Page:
Six years into their tree change, Kerry and Simon McCarthy made a leap of faith in hiring their first employee through the Seasonal Worker Programme.
Five years on, they now employ nine men from the Solomon Islands in addition to two local workers, and couldn’t be happier with their team.
Early on the McCarthy’s found the local workforce to be unreliable.
“If it’s too cold or too wet, they won’t turn up,” Kerry said. ”But we’ve still got to pick and pack everything with daily orders to fill. The weather makes no difference to us; if we’ve got it, it’s got to go.”
Eleven years ago, when Simon announced that he wanted to be a fulltime vegetable grower, the couple left behind their Samford property and their small veggie patch to move to a property in Mt Molar on the Darling Downs. Determining the soil’s suitability for growing leafy greens, they began farming silverbeet and kale.
It was at an Ausveg National Convention that they discovered the Seasonal Worker Programme. The McCarthy’s realized that they could circumvent the problems of a local labour shortage as well as avoid the high cost and high turnover of employing backpackers who require all the usual aspects of training and only provide minimal, short-term return on investment.
For fifteen years, Kerry worked for Qantas and Simon worked for Quarantine. They attribute their initial receptiveness to the programme to their respective professional backgrounds.
“The whole visa thing and foreign workers didn’t scare us at all,” she said.
The Seasonal Worker Programme creates a bridge between the staffing requirements of horticulture employers and the need for employment opportunities within nine participating Pacific Island countries and Timor-Leste.
It was the Seasonal Workers Programme that has allowed for Gracekate Farms to embrace a level of productivity that had previously been inconceivable.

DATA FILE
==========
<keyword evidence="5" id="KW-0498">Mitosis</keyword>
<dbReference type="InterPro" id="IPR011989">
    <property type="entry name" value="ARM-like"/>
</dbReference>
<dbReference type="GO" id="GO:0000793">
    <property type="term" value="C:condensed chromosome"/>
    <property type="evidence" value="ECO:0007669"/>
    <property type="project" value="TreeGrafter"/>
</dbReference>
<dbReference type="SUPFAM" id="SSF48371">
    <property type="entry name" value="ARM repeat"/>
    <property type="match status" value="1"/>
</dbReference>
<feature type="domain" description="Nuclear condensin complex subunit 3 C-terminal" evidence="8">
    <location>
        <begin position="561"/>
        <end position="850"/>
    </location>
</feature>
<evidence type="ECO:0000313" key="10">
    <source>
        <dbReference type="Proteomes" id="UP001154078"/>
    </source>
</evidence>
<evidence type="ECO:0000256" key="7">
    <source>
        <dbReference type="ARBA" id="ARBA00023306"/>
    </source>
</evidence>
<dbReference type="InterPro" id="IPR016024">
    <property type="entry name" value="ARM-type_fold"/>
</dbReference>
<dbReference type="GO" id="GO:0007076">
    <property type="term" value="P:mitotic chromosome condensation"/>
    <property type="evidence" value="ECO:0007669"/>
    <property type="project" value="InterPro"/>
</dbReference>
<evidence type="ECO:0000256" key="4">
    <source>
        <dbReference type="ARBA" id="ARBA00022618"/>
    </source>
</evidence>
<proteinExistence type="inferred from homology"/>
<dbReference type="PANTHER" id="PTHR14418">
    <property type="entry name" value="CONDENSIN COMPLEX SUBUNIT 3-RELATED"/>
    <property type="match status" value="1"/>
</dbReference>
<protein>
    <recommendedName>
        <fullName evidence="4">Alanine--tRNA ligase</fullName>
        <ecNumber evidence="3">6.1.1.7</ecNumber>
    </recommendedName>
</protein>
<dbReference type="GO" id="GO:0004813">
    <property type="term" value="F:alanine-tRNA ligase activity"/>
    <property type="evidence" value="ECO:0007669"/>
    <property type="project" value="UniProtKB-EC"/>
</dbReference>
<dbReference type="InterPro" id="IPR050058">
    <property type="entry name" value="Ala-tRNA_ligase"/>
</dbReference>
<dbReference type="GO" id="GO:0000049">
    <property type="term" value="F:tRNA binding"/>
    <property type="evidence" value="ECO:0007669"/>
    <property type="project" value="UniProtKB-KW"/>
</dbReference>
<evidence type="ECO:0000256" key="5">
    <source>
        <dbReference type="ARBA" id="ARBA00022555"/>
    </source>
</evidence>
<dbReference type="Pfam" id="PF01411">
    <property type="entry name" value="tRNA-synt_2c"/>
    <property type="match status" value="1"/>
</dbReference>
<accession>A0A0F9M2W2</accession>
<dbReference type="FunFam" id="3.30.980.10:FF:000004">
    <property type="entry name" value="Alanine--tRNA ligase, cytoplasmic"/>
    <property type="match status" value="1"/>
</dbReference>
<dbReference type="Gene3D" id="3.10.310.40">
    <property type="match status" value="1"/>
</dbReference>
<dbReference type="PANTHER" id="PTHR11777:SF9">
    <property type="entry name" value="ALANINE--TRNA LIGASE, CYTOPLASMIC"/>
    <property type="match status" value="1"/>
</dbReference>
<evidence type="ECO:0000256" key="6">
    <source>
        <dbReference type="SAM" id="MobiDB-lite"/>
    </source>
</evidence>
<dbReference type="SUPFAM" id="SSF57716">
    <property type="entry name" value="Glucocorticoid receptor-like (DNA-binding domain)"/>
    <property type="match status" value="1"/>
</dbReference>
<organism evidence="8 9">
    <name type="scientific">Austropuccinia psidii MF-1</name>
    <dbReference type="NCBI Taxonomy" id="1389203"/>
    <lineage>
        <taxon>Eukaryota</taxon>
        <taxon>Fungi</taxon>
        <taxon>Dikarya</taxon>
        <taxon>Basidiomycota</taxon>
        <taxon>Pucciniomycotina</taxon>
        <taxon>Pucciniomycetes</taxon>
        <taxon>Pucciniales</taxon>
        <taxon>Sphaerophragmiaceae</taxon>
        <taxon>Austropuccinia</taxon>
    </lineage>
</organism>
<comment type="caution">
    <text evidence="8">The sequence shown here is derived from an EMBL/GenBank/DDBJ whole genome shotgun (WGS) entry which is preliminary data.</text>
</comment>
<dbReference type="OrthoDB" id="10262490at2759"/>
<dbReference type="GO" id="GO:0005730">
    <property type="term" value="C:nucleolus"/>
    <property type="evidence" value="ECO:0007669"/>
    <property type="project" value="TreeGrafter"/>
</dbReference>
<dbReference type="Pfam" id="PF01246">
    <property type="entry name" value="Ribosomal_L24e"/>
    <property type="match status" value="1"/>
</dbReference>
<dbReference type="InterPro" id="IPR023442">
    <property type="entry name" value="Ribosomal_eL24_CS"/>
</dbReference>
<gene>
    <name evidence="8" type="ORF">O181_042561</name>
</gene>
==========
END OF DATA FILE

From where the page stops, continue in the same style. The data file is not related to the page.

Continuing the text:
The workers employed by Gracekate Farms under the Seasonal Worker Programme are from the Solomon Islands.
“Our boys come from an isolated jungle village in the Solomon Islands where there is no road access. They arrive on our farm super-fit and are already used to bloody hard work. That’s half the battle,” Kerry said.
“They arrive motivated and ready to work for the season. They show commitment and take responsibility for doing a good job. They are a consistently reliable labour source and will not leave you half way through the growing season.”
Additionally, the men working on Kerry and Simon’s farm are related in one way or another.
Honour is an important aspect of the Solomon Islands’ culture. To be sent back, having made a poor impression, would affect not just an employee’s own reputation but also that of his family and village.
Kerry believes there are a couple of things that could be tweaked with regards to the organizational process behind the Seasonal Worker Programme.
“The Seasonal Worker Programme team in Canberra, which falls under the Department of Employment and Department of Immigration, are continuously trying to improve the program so it is consistently evolving,” she said.
“In five to ten years time the size of this program is going to be staggering and I encourage any horticulture employer who is experiencing labour shortages to look closely at getting involved now.”
Kerry acknowledged that the whole process to become an approved employer is quite lengthy, however the Seasonal Worker Programme team can help growers through the process.
“The Queensland Government has also appointed a contact person to help you through the process,” she added.
“There are so many illegal workers in this industry who are not being paid legal wages that the onus is now on the farmer to check all workers on their property are legitimate,” Kerry said.
“It’s not worth the risk. This programme helps you plan ahead for the next season knowing you are going to have someone there to pick the crop.”
When the McCarthy’s went to visit the Solomon Islands, they noted that the effect of the money wasn’t just felt in their employees’ immediate family circles.
“They’re going home with cash to inject into their own economy. It’s a flow-on effect,” Kerry said.
“When they leave their village, they pay other locals to do the things they are unable to tend to. They are employing other people. They’re not just lining their own pockets; they’re helping other families.
“It’s a win-win situation. We have workers that return to us each season that are already trained and are also highly skilled. The workers are committed, they are in Australia only to work to better their families’ lives. We trust them and we can rely on them.”
As a direct result of their participation in the programme, the McCarthy’s have expanded their business.
“We have the confidence to expand our business because we now have a reliable, skilled and dedicated workforce that can help us make each season a success,” Kerry said.
- Ebony Graveur